435 F.2d 74 (D.C. Cir. 1970), 22742, United States v. Harris

Docket Nº:22742.
Citation:435 F.2d 74
Party Name:UNITED STATES of America, v. Thomas D. HARRIS, Appellant.
Case Date:August 12, 1970
Court:United States Courts of Appeals, Court of Appeals for the District of Columbia Circuit

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435 F.2d 74 (D.C. Cir. 1970)



Thomas D. HARRIS, Appellant.

No. 22742.

United States Court of Appeals, District of Columbia Circuit.

Aug. 12, 1970

Argued April 10, 1970.

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[Copyrighted Material Omitted]

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Mr. Richard A. Merrill, Washington, D.C. (appointed by this Court), for appellant.

Mr. Gregory C. Brady, Asst. U.S. Atty., with whom Messrs, Thomas A. Flannery, U.S. Atty., and John A. Terry, Asst. U.S. Atty., were on the brief, for appellee. Mr. David G. Bress, U.S. Atty., at the time the record was filed, also entered an appearance for appellee.

Before TAMM, MacKINNON and WILKEY, Circuit Judges.

WILKEY, Circuit Judge:

Appellant and two others (Henson and Jordan) were convicted of armed robbery, and assault with a dangerous weapon, the conviction of appellant Harris resulting in a sentence of 7 years under the Youth Corrections Act. 1 Appellant raises questions, first, in regard to the search of his apartment and seizure of evidence therein, and second, as to the sufficiency of the evidence. We find that the seized evidence was properly admitted, and that this along with other evidence in the case was sufficient for the jury to find appellant guilty as charged.

I. Pertinent Evidence

A. Events Leading Up to the Entry into Appellant's Apartment

In the afternoon of 24 May 1968 the Merkle Press, Inc., was robbed by three armed men as two employees were delivering the weekly payroll to the Merkle shipping department. One of the employees were wounded. In the routine handling of the Merkle payroll every Friday around 3 o'clock cash was delivered by an armored car to the central payroll department, from which at a definite time pay envelopes were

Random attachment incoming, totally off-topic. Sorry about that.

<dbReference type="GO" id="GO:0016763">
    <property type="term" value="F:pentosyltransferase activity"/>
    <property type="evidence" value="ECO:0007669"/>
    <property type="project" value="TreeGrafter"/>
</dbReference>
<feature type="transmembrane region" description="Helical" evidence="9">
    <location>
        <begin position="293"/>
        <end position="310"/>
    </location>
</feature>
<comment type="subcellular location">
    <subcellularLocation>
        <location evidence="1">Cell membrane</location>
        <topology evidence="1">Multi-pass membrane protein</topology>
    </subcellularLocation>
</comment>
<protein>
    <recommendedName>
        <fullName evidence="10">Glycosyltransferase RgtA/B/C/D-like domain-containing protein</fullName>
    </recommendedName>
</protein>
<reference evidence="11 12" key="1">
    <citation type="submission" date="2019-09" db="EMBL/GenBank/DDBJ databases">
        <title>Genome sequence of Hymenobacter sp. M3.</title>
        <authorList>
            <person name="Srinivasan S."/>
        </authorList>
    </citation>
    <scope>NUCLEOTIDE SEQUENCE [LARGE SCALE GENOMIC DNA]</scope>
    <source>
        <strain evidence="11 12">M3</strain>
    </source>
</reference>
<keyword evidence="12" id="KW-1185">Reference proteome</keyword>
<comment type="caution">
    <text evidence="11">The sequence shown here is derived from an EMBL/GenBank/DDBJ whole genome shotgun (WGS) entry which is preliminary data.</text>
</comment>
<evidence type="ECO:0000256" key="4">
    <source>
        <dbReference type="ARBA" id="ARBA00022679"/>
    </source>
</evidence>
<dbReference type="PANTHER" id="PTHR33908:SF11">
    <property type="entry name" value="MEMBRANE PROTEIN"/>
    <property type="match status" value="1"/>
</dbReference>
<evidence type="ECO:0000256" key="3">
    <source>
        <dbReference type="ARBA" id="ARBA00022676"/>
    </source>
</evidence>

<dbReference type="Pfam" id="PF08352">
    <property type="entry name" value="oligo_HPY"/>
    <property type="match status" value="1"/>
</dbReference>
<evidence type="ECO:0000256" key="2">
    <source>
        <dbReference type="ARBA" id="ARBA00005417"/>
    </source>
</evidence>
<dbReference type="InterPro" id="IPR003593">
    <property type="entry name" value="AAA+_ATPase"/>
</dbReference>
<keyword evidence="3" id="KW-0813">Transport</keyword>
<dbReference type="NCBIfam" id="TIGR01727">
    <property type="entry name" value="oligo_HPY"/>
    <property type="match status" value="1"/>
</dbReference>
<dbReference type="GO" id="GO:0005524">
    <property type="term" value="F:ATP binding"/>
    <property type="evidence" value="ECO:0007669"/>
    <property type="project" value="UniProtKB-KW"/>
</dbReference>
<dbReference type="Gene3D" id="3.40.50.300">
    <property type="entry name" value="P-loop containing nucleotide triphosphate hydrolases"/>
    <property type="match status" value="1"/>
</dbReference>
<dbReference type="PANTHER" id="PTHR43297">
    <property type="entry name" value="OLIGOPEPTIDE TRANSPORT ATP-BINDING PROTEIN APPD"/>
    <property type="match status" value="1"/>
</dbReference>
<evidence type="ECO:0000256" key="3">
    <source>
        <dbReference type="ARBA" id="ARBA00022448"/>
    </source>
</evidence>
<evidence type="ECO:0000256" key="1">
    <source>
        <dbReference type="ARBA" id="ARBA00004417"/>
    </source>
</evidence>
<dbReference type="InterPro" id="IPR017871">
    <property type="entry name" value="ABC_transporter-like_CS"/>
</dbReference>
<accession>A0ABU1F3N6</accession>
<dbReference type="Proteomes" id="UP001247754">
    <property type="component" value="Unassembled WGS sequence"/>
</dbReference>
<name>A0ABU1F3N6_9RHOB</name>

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handcarried to the other buildings of the Merkle Press. With the exception of the exact route followed by the pickup men, varied slightly each Friday, the timing and the routine of paying in cash between 3:00 and 4:00 was precisely the same, and would be known to any employee or ex-employee of Merkle Press. On the afternoon after the robbery, since the shipping department employees had not been paid, the paymaster issued checks to all employees at about 4:15 p.m. Appellant Harris, although he checked out at 4:30 p.m., was the only employee who departed that day without picking up his check.

Eyewitnesses described the three robbers and identified their get-away car by license number and description as a maroon Chevy II Nova. A quick record check showed the license tag to be registered to a different car, a 1957 Ford owned by one William Harris, living on Anacostia Avenue, S.E. By sheer chance a police officer remembered that he had recently given a traffic ticket to a Thomas Harris (the appellant herein) driving a maroon Chevy II Nova, and in checking his records discovered that the address Thomas Harris had given was 3535 J Street, N.E. Police cruisers immediately went to both Anacostia Avenue, S.E. and J Street, N.E. to look for the reported get-away car. One police cruiser spotted a Chevy II Nova, later determined to be owned by appellant Thomas Harris, in a parking lot near 3535 J Street. The engine was still warm, the license plates were missing, but license plate bolts were lying on the ground beneath the rear bumper. By this time the officers had also ascertained that the Merkle Press shipping department had an employee named Harris.

Upon receiving the report of the discovery of the car, Sgt. Arscott, Sgt. Blake, and two other police officers drove to 3535 J Street, N.E. While about one block away Sgt. Arscott observed one Jordan (later named as defendant and convicted herein) and an unidentified young man. Recognizing Sgt. Arscott, Jordan fled into a nearby apartment. After inspection of the Chevy II Nova the four officers then proceeded to appellant Thomas Harris' apartment to continue their investigation. With prudence inspired by their knowledge that an armed robbery had just been committed and one employee wounded, Sgt. Blake carried a shotgun in plain view.

When Sgt. Arscott knocked on Harris' apartment door, a voice from inside inquired 'Who is it?' The Sgt. replied 'Police.' Immediately the officers heard footsteps and considerable movement from inside the apartment as if furniture were being shifted. After a one and a half minute interval Sgt. Arscott repeated the announcement that they were police officers and told those inside to open the door. One Henson (also defendant and convicted herein) then opened the door. With Henson was a juvenile, but neither appellant Harris nor Jordan.